As many scenes form, we are unsure if what is happening is past or present. We see flashbacks involving John Hawkes as the cult’s leader, who is as scary as he is charismatic. Hawkes trains the cult members how to handle guns, perform home invasions, and participate in forced sex rituals. Even when softly singing an old ‘60s folk song (aptly titled “Marcy’s Song), Hawkes is creepy as can be.

Olsen is understandably frightened about being abducted again, constantly feeling she’s being watched. Her behavior is unnerving to Paulson and Dancy who are trying to have a baby. At one point Olsen climbs into bed with them as they are having sex. Yep, the girl ain’t right.

MARTHA MARCY MAY MARLENE is a disturbing, unsettling experience. A lot of it drifts like a dream, but the kind of dream that's on the edge of a nightmare.

First time writer-director Durkin has crafted a stirring film, a different kind of psychological thriller than the formulaic fodder that usually goes by that label.

The material here may be a bit vague – we never get much of a backstory to the cult, and don’t get how Olsen got caught up with them in the first place – but this is a movie about moods and a fractured mindset, it’s not about details or exposition.

The ambiguous ending is sure to put many people off, but I found it to be fitting in keeping with the film’s eerie atmosphere.

Olsen’s performance never falters. It’s a challenging character that she infuses with an effective frazzled fragility, which is really impressive for her first leading role in a feature film.

Recently it was reported that the President ordered up this film for a screening at the White House.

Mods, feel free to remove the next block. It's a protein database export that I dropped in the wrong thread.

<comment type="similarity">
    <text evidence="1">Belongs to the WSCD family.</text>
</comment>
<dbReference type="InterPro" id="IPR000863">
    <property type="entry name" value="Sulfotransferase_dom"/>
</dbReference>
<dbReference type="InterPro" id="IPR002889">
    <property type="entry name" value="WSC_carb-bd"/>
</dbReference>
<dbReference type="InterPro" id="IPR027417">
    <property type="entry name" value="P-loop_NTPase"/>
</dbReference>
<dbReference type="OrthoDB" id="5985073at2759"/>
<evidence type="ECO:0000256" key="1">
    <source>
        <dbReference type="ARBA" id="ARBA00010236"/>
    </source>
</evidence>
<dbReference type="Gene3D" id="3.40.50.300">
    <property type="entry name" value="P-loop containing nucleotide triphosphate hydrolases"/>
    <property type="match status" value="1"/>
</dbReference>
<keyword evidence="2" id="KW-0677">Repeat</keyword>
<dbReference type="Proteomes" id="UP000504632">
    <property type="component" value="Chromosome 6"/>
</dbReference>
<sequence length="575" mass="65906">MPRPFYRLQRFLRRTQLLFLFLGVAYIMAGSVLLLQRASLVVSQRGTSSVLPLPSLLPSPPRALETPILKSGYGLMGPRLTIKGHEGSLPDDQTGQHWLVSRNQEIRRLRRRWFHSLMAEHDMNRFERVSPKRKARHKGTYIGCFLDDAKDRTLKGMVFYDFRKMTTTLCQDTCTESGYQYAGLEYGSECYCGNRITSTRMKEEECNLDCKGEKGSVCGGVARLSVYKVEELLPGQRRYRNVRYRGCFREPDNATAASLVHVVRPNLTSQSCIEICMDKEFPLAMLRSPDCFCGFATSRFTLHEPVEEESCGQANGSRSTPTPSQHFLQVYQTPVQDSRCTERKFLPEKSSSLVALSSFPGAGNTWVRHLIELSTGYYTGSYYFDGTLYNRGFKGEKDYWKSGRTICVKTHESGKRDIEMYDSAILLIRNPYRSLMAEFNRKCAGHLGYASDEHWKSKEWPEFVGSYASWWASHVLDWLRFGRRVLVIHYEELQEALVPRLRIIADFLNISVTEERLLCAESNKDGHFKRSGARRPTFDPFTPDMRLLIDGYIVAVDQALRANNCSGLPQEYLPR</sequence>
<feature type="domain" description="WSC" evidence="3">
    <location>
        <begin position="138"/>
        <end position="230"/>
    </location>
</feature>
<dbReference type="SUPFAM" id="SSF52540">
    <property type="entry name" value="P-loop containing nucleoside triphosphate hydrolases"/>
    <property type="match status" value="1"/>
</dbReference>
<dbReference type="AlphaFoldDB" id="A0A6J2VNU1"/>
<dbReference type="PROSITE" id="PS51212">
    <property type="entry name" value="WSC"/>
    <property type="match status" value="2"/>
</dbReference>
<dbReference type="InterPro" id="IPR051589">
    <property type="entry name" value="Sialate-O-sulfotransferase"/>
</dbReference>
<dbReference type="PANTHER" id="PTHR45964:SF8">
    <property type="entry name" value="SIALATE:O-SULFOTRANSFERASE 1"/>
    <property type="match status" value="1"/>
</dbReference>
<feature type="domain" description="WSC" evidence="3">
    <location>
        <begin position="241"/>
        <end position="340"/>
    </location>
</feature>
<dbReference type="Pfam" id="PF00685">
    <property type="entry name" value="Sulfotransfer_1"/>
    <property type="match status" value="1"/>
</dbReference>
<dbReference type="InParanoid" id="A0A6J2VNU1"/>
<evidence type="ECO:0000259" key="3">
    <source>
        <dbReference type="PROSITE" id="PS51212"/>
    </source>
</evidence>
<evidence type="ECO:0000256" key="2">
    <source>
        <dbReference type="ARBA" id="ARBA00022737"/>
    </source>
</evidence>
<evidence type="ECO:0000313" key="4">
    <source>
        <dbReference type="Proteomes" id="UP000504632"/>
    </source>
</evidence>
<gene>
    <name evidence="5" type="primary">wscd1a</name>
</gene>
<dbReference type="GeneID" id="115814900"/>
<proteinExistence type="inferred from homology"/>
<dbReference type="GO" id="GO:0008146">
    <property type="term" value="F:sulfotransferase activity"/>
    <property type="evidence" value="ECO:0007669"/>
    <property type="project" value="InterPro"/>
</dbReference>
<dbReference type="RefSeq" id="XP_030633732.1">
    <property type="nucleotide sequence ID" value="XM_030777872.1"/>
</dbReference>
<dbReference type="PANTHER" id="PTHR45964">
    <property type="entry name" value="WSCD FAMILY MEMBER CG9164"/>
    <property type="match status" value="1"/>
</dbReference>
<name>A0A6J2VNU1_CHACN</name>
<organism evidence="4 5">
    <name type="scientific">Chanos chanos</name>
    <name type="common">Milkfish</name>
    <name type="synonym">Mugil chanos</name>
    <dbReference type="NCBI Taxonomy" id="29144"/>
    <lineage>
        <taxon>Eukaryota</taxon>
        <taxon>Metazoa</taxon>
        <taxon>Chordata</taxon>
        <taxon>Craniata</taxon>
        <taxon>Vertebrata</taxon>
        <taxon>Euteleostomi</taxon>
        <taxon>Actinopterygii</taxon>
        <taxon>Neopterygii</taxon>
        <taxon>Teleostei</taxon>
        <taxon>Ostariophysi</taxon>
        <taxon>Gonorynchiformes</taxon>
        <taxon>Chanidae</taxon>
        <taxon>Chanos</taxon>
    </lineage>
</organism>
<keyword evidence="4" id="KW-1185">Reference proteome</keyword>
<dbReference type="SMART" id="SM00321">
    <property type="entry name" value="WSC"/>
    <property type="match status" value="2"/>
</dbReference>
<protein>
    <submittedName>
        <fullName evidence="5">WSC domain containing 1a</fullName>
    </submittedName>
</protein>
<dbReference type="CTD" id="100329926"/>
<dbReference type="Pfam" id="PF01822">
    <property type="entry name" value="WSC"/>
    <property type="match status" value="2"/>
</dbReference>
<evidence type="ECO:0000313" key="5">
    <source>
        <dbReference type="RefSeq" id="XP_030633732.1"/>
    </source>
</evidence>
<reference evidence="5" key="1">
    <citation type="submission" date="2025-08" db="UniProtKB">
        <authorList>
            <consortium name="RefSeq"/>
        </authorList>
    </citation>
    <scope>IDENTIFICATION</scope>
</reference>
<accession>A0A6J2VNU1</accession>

Interesting choice. Maybe that will add some Obama buzz to the hugely favorable reviews this has already gathered. This is not a film to be ignored, and since the Commander in Chief himself sought it out, with hope many moviegoers will follow suit.

More later...

Saturday, November 12, 2011

Michael Shannon Needs Shelter From The Storm

(Dir. Jeff Nichols, 2011)

Ever since Michael Shannon stole REVOLUTIONARY ROAD out from under Leo DeCaprio and Kate Winslet a few years back, I've been waiting for the man to carry a movie as the lead. Here, he gets to do just that as a man tortured by apocalyptic visions.

Shannon plays a blue collar father in a small town in Ohio - so small that everybody knows each other - who continually sees ominous clouds, strange formations of frightened birds, and rain that looks like orange soda when it pours into his palm.

Nobody else sees this scary stuff so his wife (Jessica Chastain), best friend/co-worker (Shannon's Boardwalk Empire co-star Shea Whigham), and everybody else think Shannon is going crazy.

Shannon thinks he may be going insane too, as there is a history of mental illness in his family - Kathy Baker has a brief bit as his mother suffers from dementia.

Still, his awareness of his possibly delusionary state doesn't stop his from building a bomb shelter in his backyard.

There have been many stories about protagonists who may be crazy, or they may be on to something (that saying about paranoiacs being the people that know what's really going on comes to mind) - it's Twilight Zone 101.

I wish I could say that TAKE SHELTER brings something new to the table, but it doesn't. It's far from fully fleshed out, there's one too many fake-out nightmare scenes, and I don't think I took away what they wanted me to take away from the ending. I say I don't think so, because I really don't know what director Nichols (who also scripted the film) wanted folks to take away from it.